United States District Court, D. New Jersey
Cathleen Brooks, Plaintiff Pro Se
JEROME B. SIMANDLE, District Judge
Plaintiff Cathleen Brooks seeks to bring a civil rights
complaint pursuant to the 42 U.S.C. § 1983 against
Camden County Jail (“CCJ”) for allegedly
unconstitutional conditions of confinement. Complaint, Docket
this time, the Court must review the Complaint to determine
whether it should be dismissed as frivolous or malicious, for
failure to state a claim upon which relief may be granted, or
because it seeks monetary relief from a defendant who is
immune from such relief. For the reasons set forth below, the
Court concludes that the Complaint: (1) will be dismissed
with prejudice as to claims against CCJ; and (2) will be
dismissed without prejudice: (a) as to alleged
unconstitutional conditions of confinement ((i) overcrowded
conditions, (ii) water conditions, and (iii) food
conditions), (b) as to alleged improper strip search, and (c)
as to alleged harassment.
following factual allegations are taken from the Complaint
and are accepted as true for purposes of this screening only.
The Court has made no findings as to the truth of
Plaintiff alleges she endured unconstitutional conditions of
confinement in CCJ as she was confined in an overcrowded,
unsanitary facility. Complaint § III. Her complaint
states: “There was no room in holding[.] 7 day lock
slept on floor. Water was cold. Food had hair in it. Was
stripped search for a non-drug offense. Guards yelled at me
& cursed at me for no reason.” Id. §
Plaintiff alleges that these events occurred in “Feb
2016 - Sept 2016.” Id. § III(B).
Plaintiff does not identify or otherwise describe any injury
sustained in connection with the alleged events. Id.
§ IV (blank).
Plaintiff does not specify or otherwise describe any
requested relief. Id. § V (blank).
STANDARD OF REVIEW
Section 1915(e)(2) requires a court to review complaints
prior to service in cases in which a plaintiff is proceeding
in forma pauperis. The Court must sua
sponte dismiss any claim that is frivolous, is
malicious, fails to state a claim upon which relief may be
granted, or seeks monetary relief from a defendant who is
immune from such relief. This action is subject to sua
sponte screening for dismissal under 28 U.S.C. §
1915(e)(2)(B) because Plaintiff is proceeding in forma
the reasons set forth below, the Court will: (a) dismiss the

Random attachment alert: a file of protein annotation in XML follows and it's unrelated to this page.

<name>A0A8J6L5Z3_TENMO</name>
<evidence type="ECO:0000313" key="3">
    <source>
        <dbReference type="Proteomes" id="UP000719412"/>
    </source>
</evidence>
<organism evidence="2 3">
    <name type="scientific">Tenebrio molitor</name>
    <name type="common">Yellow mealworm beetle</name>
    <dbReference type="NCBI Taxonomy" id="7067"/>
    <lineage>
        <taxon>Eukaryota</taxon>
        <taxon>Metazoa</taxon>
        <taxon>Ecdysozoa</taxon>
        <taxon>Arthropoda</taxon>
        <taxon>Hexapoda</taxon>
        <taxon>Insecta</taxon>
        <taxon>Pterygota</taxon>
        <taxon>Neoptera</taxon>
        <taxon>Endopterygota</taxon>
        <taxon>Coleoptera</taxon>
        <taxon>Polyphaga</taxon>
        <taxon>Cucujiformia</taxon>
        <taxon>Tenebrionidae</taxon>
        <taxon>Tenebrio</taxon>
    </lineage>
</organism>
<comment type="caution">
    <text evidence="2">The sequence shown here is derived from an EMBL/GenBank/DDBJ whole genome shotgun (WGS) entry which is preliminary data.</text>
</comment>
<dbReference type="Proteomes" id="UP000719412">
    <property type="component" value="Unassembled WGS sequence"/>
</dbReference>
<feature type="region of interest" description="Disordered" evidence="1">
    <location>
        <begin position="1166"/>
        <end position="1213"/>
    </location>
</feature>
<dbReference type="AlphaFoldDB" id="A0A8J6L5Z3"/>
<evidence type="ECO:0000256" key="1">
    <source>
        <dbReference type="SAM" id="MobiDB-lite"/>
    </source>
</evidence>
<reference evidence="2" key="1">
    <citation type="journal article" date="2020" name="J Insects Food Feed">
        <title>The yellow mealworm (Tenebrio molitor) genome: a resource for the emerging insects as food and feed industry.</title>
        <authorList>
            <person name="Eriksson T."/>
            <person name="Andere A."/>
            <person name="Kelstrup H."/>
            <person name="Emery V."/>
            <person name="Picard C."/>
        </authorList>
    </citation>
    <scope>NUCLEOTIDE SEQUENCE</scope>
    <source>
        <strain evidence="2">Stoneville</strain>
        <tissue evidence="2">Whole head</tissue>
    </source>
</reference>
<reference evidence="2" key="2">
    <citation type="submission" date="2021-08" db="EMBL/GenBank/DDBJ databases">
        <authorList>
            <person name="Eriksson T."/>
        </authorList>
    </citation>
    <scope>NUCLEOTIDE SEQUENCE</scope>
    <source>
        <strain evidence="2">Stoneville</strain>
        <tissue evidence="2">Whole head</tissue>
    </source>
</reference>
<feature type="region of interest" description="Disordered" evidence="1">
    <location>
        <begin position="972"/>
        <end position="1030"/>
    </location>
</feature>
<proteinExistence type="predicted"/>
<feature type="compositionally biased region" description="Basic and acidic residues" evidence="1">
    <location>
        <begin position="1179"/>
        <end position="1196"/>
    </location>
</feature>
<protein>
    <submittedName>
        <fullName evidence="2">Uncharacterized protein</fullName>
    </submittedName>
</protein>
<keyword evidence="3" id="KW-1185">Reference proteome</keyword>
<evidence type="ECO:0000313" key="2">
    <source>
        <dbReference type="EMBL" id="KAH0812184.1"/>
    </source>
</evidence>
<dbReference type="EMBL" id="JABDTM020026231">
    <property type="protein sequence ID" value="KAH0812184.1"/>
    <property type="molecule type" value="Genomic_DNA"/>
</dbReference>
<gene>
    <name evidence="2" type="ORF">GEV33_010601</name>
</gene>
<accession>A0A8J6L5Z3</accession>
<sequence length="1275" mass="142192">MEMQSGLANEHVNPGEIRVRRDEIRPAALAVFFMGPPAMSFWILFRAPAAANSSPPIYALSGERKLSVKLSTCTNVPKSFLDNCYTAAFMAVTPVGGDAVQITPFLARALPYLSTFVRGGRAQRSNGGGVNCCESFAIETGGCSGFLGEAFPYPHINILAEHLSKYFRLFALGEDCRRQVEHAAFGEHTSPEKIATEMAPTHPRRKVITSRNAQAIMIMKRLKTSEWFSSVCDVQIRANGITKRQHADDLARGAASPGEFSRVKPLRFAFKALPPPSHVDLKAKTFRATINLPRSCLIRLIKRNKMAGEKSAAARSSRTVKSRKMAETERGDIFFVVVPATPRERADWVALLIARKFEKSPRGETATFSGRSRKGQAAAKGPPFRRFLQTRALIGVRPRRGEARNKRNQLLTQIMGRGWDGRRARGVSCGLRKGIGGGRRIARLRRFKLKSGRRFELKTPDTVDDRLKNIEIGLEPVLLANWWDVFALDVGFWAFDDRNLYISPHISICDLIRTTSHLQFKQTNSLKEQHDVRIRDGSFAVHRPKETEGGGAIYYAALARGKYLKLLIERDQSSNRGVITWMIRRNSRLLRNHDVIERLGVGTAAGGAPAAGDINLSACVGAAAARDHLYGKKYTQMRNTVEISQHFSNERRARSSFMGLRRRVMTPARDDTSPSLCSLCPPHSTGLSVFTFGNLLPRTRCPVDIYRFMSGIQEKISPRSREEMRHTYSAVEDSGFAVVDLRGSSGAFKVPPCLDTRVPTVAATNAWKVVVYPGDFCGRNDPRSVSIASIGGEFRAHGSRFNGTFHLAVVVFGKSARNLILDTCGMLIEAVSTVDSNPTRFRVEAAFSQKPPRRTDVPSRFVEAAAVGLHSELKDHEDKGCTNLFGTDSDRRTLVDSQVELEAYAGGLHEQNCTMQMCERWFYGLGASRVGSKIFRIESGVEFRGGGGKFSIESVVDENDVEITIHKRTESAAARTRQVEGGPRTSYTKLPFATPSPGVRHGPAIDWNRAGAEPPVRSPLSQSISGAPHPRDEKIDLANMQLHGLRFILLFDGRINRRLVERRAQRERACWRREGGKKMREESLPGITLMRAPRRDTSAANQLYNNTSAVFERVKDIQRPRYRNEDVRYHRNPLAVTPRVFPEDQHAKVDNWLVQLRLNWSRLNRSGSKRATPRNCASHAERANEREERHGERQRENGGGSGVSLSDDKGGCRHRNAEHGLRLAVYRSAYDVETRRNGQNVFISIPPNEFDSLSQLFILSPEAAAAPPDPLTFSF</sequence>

Complaint with prejudice as to claims made against CCJ; and
(b) dismiss the Complaint without prejudice for failure to
state a claim. 28 U.S.C. § 1915(e)(2)(b)(ii).
Claims Against CCJ: Dismissed With
Plaintiff brings this action pursuant to 42 U.S.C. §
for alleged violations of Plaintiff's constitutional
rights. In order to set forth a prima facie case
under § 1983, a plaintiff must show: “(1) a person
deprived him of a federal right; and (2) the person who
deprived him of that right acted under color of state or
territorial law.” Groman v. Twp. of Manalapan,
47 F.3d 628, 633 (3d Cir. 1995) (citing Gomez v.
Toledo, 446 U.S. 635, 640 (1980)).
Generally, for purposes of actions under § 1983,
“[t]he term ‘persons' includes local and
state officers acting under color of state law.”
Carver v. Foerster, 102 F.3d 96, 99 (3d Cir. 1996)
(citing Hafer v. Melo, 502 U.S. 21
(1991)). To say that a person was “acting
under color of state law” means that the defendant in a
§ 1983 action “exercised power [that the
defendant] possessed by virtue of state law and made possible
only because the wrongdoer [was] clothed with the authority
of state law.” West v. Atkins, 487 U.S. 42, 49
(1988) (citation omitted). Generally, then, “a public
employee acts under color of state law while acting in his
official capacity or while exercising his responsibilities
pursuant to state law.” Id. at 50.
Because the Complaint has not sufficiently alleged that a
“person” deprived Plaintiff of a federal right,
the Complaint does not meet the standards necessary to set
forth a prima facie case under § 1983. In the
Complaint, Plaintiff makes claims against CCJ for allegedly
unconstitutional conditions of confinement. The CCJ, however,
is not a “person” within the meaning of §
1983; therefore, the claims against it must be dismissed with
prejudice. See Crawford v. McMillian, 660 F.
App'x 113, 116 (3d Cir. 2016) (“[T]he prison is not
an entity subject to suit under 42 U.S.C. §
1983.”) (citing Fischer v. Cahill, 474 F.2d
991, 992 (3d Cir. 1973)); Grabow v. Southern State Corr.
Facility, 726 F.Supp. 537, 538-39 (D.N.J. 1989)
(correctional facility is not a “person” under
§ 1983). Given that the claims against the CCJ must be
dismissed with prejudice, the claims may not proceed and
Plaintiff may not name the CCJ as a defendant.
Plaintiff may be able to amend the Complaint to name a person
or persons who were personally involved in the alleged
unconstitutional conditions of confinement, however. To that
end, the Court shall grant Plaintiff leave to amend the
Complaint within 30 days after the date this Opinion and
Order are entered on the docket.
Conditions Of Confinement Claim - Overcrowded Conditions:
Dismissed Without Prejudice
Plaintiff alleges that “there was no room in holding[.]
7 day lock slept on floor” (hereinafter referred to as